First Impressions of the new CSCS Building

Last week CSCS started moving from the old location in Manno to the new building in Lugano. The first to move have been the employees not related to the operations of the supercomputers. The supercomputers together with the technical staff will start moving by the end of March.

The move to Lugano started with a “house warming party” in the new building on February 10th. In this occasion the employees  had the possibility to visit the new buildings (offices, computer rooms) together with their relatives.

In the next picture the director of CSCS, Prof. Thomas Schulthess invites the participants of the house warming party to visit the infrastructure.

Maria Grazia Giuffreda (Head of User Support) describes as follows her first impressions of the new building:

“I am truly impressed by what advanced construction technology and environment friendly design have been able to achieve. Not only does the new building draw upon the natural resource lake water to cope with the ever-present cooling problem of large supercomputer centers, but it has become a functional and beautiful workplace alike. Offices are distributed along the outer perimeter of the administrative building, all with large windows for maximal use of daylight. Interior design is just pleasant, and you simply feel well staying there. Office windows are facing the nearby woods on one side of the building, and offer spectacular views of Monte Bre on the other.

It suffices to just look out of your window to refresh your mind and feel better about the world. What else can an employee wish for? The spacious, still almost empty machine room is inspiring. Free of pillars, with no obstacles obstructing your view, it is there to tell you to just open your mind, to take a deep breath, and to jump into the future. I see the new supercomputer center literally as a new beginning for CSCS, emerging from intense efforts over the past few years, that offers us the prospect of a challenging and rewarding adventure into future generations of supercomputing.”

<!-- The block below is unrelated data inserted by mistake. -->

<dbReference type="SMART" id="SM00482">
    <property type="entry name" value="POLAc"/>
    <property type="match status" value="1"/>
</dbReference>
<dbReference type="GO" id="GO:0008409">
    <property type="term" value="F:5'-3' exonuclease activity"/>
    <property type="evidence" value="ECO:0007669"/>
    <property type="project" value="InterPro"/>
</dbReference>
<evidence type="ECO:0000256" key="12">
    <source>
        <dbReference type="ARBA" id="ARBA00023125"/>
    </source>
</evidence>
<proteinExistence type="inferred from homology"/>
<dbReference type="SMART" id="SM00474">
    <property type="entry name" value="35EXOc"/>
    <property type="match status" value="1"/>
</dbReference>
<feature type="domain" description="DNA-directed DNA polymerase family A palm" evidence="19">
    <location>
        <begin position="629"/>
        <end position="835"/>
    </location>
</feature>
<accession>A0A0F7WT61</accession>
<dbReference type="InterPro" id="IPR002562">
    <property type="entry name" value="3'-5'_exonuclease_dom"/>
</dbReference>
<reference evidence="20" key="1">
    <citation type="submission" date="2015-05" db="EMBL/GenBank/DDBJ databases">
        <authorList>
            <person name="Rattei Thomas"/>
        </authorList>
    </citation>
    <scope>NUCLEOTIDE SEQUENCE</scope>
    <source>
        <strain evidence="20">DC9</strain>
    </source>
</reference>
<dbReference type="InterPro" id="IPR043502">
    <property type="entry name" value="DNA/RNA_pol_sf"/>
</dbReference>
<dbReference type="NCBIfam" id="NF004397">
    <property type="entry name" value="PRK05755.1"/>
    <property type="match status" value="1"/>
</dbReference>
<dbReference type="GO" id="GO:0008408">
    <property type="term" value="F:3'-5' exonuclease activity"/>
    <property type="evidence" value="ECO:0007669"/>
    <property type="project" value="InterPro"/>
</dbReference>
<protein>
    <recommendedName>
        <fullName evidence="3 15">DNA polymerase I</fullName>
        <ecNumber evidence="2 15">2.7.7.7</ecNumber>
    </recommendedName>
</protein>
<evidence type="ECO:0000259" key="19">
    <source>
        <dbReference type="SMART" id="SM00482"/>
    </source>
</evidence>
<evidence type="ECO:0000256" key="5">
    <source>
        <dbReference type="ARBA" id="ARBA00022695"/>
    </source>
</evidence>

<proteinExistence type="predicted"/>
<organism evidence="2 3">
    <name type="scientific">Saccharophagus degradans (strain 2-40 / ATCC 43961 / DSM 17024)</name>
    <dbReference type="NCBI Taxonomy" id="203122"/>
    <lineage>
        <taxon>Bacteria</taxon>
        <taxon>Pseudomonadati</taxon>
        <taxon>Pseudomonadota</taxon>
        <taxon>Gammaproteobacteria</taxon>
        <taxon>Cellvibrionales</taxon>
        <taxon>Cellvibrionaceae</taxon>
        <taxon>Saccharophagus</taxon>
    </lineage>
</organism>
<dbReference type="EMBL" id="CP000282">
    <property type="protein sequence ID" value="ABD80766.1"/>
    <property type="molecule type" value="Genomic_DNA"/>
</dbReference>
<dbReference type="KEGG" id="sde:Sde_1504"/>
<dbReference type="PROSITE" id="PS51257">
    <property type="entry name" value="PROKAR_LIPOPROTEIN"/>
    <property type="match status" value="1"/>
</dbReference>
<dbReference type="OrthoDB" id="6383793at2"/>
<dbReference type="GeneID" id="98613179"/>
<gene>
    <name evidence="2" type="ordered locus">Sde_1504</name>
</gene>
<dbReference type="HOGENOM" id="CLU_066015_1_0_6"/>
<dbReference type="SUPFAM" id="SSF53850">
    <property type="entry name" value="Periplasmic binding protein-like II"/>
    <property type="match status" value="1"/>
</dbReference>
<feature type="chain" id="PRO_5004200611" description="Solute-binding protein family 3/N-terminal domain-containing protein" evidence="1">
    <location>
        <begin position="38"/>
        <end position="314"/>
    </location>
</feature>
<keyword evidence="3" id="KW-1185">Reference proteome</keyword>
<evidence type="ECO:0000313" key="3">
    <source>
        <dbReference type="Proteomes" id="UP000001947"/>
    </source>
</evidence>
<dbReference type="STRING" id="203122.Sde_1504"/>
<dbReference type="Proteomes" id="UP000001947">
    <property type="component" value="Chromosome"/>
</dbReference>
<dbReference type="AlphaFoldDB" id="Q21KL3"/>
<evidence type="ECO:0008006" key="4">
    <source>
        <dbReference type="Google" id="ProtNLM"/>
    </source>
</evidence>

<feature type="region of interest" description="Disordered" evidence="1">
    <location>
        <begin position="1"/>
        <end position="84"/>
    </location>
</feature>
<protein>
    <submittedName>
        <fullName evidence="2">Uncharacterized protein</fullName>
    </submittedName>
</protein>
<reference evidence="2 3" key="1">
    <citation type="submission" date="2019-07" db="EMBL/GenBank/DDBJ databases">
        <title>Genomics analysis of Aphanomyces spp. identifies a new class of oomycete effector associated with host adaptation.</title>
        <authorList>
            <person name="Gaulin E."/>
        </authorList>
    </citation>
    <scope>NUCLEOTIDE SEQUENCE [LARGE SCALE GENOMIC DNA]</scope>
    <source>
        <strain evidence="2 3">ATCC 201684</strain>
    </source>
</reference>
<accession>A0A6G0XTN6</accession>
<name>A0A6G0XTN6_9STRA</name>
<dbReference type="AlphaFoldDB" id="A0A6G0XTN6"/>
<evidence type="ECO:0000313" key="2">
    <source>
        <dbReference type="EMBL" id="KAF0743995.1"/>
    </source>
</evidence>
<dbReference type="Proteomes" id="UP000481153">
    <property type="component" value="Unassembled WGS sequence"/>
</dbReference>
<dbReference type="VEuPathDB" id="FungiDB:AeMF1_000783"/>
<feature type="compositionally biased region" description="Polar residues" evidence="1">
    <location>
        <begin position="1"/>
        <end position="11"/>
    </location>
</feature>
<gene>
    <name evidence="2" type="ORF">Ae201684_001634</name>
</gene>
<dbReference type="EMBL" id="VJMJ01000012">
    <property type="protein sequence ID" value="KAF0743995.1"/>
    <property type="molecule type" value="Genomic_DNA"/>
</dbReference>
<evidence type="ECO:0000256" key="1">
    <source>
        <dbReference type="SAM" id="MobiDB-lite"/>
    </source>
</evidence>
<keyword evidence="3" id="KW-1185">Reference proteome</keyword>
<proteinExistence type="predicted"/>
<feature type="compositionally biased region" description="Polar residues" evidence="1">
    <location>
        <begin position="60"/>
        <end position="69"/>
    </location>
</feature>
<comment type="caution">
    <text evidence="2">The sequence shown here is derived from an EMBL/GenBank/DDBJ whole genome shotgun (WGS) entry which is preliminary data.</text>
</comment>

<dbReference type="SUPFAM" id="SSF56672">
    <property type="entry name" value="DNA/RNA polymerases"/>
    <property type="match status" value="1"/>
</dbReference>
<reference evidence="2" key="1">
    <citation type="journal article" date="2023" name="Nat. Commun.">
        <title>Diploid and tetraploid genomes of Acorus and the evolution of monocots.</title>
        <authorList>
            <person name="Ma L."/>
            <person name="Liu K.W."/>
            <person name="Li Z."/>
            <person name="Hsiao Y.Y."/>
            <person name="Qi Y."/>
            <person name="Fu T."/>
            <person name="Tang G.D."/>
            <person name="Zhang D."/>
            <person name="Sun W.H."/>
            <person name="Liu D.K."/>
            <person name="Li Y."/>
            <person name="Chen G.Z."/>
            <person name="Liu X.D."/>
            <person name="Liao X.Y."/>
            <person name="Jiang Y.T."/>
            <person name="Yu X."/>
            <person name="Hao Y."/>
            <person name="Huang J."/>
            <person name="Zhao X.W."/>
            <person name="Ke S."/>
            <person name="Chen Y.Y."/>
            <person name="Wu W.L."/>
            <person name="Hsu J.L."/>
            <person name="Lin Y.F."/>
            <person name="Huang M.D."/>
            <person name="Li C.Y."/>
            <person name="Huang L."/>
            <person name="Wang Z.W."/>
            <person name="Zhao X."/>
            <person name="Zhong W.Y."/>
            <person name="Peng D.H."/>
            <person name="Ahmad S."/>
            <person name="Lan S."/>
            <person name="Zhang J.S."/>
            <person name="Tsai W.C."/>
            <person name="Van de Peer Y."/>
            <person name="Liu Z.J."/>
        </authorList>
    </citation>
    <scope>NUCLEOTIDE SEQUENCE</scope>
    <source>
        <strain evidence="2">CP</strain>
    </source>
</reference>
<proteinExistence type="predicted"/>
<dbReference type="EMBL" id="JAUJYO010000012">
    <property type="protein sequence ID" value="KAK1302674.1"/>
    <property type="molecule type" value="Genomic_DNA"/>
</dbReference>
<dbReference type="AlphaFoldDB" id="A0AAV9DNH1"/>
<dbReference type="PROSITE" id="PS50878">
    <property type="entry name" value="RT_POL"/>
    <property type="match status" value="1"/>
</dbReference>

John Biddiscombe (Computational Scientist) describes in a longer article on the user blog of CSCS his first impressions of the new centre:

“Initial impressions of the structure and quality were good, huge spacious windows to let light in, efficient heating with automatic computer controlled blinds, glass wind buffers around the structure – all the trimmings one would expect from a modern design. A machine room so cavernous that it evokes visions of the Mines of Moria (though without the trolls we hope), large enough to host Olympic events as well as racks of equipment – connected to the offices via an elevated space-age walkway. From the machine room ceiling dangle arrays of smoke sensors like holiday bunting that allow pinpoint detection of problems should they arise. Light switches abound with LCD screens for precise control of every watt of illumination – Everything about the building smacks of the 21st century and one is left with a feeling of awe that this is our new home (and yes, we do sometimes work long into the night).”

Here below are some pictures of the new machine room. The floor looks still quite empty: The supercomputers will be moved starting by the end of March. In the background you may see the cooling islands that will host clusters and storage.